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Bill Straub: Finally, something to be proud of besides basketball, bourbon and fast horses

WASHINGTON – An old, nasty joke has it that Kentucky should change its motto from “United We Stand, Divided We Fall’’ to “Thank God for Mississippi,’’ given the commonwealth’s lowly standing on a number of quality of life issues, with only the Magnolia State positioned between the Bluegrass and the bottom.

So when Kentucky outperforms other states in areas other than college basketball, bourbon and fast horses – essential characteristics, I grant you, but play along for a bit – due notice should be taken. And with a grand new year underway, now should prove to be as good a time as any.

Kentucky, despite its myriad challenges, has assumed a leading and successful role in implementing the Affordable Care Act, expanding health coverage to hundreds of thousands of the commonwealth’s residents who might otherwise be forced to gamble by going without. Kynect, the health benefits exchange created to implement the law, now serves as a national model.

Writing in the Nov. 20, 2014, edition of the widely respected New England Journal of Medicine, Dr. Michael D. Stillman, a physician with the University of Louisville Department of Medicine, asserted that “our commonwealth’s citizens — among the poorest and most underserved in the country — finally gained broad access to health insurance’’ as a result of the ACA.

Obamacare, as it is commonly called, “fundamentally altered our medical practice, allowing us to provide data-driven and thorough care without first considering our patients’ ability to pay,’’ he offered.

Before the ACA, Stillman wrote, the “650,000 Kentuckians who lacked health insurance received disjointed and disastrous care. They could be seen in subsidized facilities and be charged for their visits on a sliding scale, but they were asked to pay in advance for most diagnostic tests and consultations. Many of them avoided routine and preventive care — and worried that a medical emergency would leave them bankrupt.’’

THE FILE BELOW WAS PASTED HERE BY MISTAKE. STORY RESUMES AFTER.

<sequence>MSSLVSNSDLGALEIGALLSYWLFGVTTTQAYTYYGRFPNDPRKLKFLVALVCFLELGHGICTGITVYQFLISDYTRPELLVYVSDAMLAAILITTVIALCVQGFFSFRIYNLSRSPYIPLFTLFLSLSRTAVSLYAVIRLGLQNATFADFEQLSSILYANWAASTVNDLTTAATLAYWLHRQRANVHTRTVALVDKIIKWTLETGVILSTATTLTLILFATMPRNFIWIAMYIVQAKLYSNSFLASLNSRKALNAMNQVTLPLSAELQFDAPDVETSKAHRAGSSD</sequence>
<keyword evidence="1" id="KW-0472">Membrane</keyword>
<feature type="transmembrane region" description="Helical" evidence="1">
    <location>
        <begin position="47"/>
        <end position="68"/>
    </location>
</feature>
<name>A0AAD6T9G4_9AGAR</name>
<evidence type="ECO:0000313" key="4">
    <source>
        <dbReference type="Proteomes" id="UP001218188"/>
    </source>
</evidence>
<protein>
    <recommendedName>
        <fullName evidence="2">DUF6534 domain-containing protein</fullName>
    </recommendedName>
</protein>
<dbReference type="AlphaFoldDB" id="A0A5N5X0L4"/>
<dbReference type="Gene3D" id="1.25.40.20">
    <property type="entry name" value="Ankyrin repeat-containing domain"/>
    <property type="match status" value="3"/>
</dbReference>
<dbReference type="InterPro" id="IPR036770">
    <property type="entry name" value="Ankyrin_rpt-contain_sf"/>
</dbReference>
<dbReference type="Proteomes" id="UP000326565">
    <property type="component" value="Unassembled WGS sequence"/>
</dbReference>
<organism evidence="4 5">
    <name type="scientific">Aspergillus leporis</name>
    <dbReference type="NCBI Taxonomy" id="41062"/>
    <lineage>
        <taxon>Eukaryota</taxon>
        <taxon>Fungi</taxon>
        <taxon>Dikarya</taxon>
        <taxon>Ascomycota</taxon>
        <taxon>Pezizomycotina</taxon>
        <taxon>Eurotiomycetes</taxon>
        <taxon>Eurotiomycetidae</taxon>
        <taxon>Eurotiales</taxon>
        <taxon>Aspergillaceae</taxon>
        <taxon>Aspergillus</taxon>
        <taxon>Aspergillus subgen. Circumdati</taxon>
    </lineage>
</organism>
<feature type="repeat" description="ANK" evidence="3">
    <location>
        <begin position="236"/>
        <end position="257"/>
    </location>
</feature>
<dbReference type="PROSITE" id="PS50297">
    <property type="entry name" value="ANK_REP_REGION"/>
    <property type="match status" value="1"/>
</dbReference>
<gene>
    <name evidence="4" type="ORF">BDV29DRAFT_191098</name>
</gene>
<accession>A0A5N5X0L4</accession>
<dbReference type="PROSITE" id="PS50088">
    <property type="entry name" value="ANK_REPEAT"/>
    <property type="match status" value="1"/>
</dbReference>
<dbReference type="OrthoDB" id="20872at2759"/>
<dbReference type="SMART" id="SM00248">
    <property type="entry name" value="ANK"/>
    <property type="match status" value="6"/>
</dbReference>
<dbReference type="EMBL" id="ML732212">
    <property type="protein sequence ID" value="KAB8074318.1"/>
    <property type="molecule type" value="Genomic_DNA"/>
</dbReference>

That has changed. Stillman said many of his low-income patients are now seeking “for the first time as adults…non-urgent medical attention.’’ He recently examined a 54-year-old man with various complaints “whose last physician visit had been with a pediatrician.’’ Before Obamacare the man would have been unable to pay for the appointment and lab work.

“Newly insured, however, he was able to afford the tests and medications that most Americans would expect to receive, and he told me he felt proud to have witnessed a sea change in health care delivery in Kentucky and that recent reforms seemed ‘just,’’’Stillman said.

Finally, something for Kentuckians to pound their chests over other than a two-handed slam by Willie Cauley-Stein. The most recent enrollment period ended with 413,000 residents using Kynect to obtain health insurance, either through the marketplace or as a result of Medicaid expansion. The state estimates that about 75 percent of the applicants lacked any insurance and were unable to access needed care before signing up.

On top of all that, a joint study by the PriceWaterhouse Coopers accounting firm and the Urban Institute at the University of Louisville determined that Medicaid expansion under the ACA could add $15 billion and 17,000 jobs to the state’s economy over the first eight years of implementation.

Gov. Steve Beshear deserves credit for seeing this through, without any codicil. He stuck his neck out and championed the program at a time when it appeared the entire enterprise might be headed south. The governor hasn’t always acted with political courage (see same-sex marriage, coal), but he merits all the kudos he can reap on this one.